Officially, there is no such thing as the title of the weakest cabinet member most prone to bankruptcies and breakdowns. But Secretary of Defense Christine Lambrecht appears determined to work toward that “award.” After all her mistakes and omissions in her department, she is now getting her cabinet colleague Nancy Faeser in trouble.

Although the defense minister currently has really important construction sites that she is only inadequately managing, she now gave the impression that she wanted to oust Faeser from the interior ministry. After all, she would rather sit there than at her current job. Although that’s really not her “beer”, the listless minister promoted her comrade Faeser to the top candidate for the Hessian state elections in autumn 2023. Then Lambrecht’s desired ministry would be free.

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Faeser reacted immediately. “I don’t intend to do that,” she told the “Bild am Sonntag”. And: She’s going to the 2024 European Football Championship as Minister of Sport. Which of course wasn’t a hard denial. After all, Faeser would not be the first politician to change her own plans when her own party asks her to do so and the voters provide appropriate support.

When Olaf Scholz brought Faeser, a member of the Hessian state parliament and SPD state chairman, who was completely unknown in federal politics, into his cabinet, it was clear to all observers that this appointment was not based solely on factual considerations. The lawyer was also the leader of the opposition in the Wiesbaden state parliament and was therefore set as the top candidate for the 2023 state elections. And when she was recently re-elected as SPD state chairman with a very good 94 percent, that was also a preliminary decision for the top candidate. Faeser spoke from the soul of the delegates when she announced after her election, “my heart is in Hessen”. At the same time, she promised to fight “that Hesse turns red again.” If that wasn’t a reference to the state chancellery, then what was?

dr Hugo Müller-Vogg is a journalist, book author and former editor of the Frankfurter Allgemeine Zeitung (FAZ).

If comrade Lambrecht secretly hopes that Faeser could vacate the Ministry of the Interior long before the election date so that she can concentrate entirely on the election campaign, she is probably wrong. Faeser’s house is not a large and labor-intensive one. At the same time, however, it offers an almost ideal platform for an election campaigner due to the large number of political areas located here. Internal security, integration or sports promotion, all of this could be presented to the Hessian voters as proof of qualification for the office of Prime Minister.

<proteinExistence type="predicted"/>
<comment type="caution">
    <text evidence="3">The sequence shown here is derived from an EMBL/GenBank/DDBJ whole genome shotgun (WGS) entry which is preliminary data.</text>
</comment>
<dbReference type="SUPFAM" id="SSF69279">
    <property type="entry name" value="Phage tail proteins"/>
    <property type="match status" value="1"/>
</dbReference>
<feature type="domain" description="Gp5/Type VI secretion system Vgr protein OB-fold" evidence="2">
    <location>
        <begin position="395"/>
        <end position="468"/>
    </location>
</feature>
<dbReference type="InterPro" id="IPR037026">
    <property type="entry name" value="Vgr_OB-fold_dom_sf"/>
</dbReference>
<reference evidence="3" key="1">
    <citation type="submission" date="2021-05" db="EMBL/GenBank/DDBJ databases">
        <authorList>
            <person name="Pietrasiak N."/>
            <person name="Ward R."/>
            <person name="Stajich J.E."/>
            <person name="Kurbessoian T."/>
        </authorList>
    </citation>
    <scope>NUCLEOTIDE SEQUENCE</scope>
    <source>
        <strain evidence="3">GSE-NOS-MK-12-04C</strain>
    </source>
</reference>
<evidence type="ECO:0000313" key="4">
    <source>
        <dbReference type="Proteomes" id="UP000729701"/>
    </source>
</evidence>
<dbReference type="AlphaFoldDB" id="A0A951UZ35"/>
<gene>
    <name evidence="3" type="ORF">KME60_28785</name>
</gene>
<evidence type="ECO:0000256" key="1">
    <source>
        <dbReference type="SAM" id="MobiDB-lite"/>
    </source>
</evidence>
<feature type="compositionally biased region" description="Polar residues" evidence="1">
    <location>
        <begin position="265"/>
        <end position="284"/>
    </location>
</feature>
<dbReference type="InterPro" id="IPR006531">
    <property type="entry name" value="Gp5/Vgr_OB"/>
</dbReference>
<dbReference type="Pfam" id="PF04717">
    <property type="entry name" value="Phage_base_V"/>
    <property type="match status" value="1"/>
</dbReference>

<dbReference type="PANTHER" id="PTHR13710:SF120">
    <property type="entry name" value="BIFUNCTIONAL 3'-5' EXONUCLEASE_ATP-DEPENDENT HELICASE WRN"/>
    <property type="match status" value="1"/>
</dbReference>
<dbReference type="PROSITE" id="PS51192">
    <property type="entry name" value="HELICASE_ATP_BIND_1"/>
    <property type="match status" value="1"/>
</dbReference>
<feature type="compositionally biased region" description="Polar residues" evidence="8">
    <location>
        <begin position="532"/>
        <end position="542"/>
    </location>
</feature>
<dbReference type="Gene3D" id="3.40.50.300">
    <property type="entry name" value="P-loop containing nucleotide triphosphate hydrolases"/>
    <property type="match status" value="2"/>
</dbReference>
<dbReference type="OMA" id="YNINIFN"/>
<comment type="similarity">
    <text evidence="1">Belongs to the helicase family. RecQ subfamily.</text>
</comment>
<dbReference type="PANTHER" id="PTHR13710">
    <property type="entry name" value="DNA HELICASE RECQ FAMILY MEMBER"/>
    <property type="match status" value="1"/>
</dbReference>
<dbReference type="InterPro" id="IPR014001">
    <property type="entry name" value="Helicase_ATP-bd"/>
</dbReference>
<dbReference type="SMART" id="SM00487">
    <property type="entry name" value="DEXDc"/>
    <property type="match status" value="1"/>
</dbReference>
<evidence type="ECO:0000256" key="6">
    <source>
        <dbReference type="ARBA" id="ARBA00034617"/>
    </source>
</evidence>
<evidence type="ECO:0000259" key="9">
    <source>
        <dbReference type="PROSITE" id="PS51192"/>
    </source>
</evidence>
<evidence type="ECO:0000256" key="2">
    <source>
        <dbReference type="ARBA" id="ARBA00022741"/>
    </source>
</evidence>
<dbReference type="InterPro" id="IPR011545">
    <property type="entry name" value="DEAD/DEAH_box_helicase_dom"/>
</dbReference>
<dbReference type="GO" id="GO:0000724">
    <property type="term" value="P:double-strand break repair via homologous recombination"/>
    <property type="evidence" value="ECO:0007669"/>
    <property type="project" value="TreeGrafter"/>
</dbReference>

No one knows how long Lambrecht, who is primarily concerned with self-defence, will still be in office. Olaf Scholz is still sticking to her because the weak current account of his defense minister does not exactly put his personnel policy in a bright light. But at some point even the chancellor could get too much, which by far the weakest member of the cabinet would smash as an “elephant” in a Berlin china shop if the day was long and there was a microphone nearby.

In any case, Lambrecht not only harmed herself, but also her ministerial colleague. She knows the Hessian situation very well and knows that the current polls allow a continuation of black and green. In addition, it is quite possible that the previous state parliament president Boris Rhein (CDU), who is to replace the long-term head of government Volker Bouffier on May 31, could provide new impetus with a new government team.

It is therefore quite possible that Faeser will even decide against a top candidate in Hesse at the beginning of next year. After all, she would have to promise voters that she would switch to Wiesbaden even if she lost the election. Going to a state election with a return ticket to Berlin, as Norbert Röttgen tried to do in North Rhine-Westphalia in 2010, can go terribly wrong. In any case, Röttgen has not recovered from this disaster within the party to this day.

Lambrecht didn’t just get Faeser into trouble with her advance. In the Chancellery and in the SPD leadership, one should also be “not amused”. This begs the question of whether Lambrecht wanted to urge Faeser to make a decision for Hesse and against Berlin out of his own interest, or whether she did not realize the damage she was doing. Every answer makes one thing clear: Lambrecht is overwhelmed.

Incidentally, it would not be the first time that a federal interior minister has run for the office of prime minister in Hesse. In 1995, Manfred Kanther from the CDU tried. He was defeated by the incumbent Prime Minister Hans Eichel (SPD).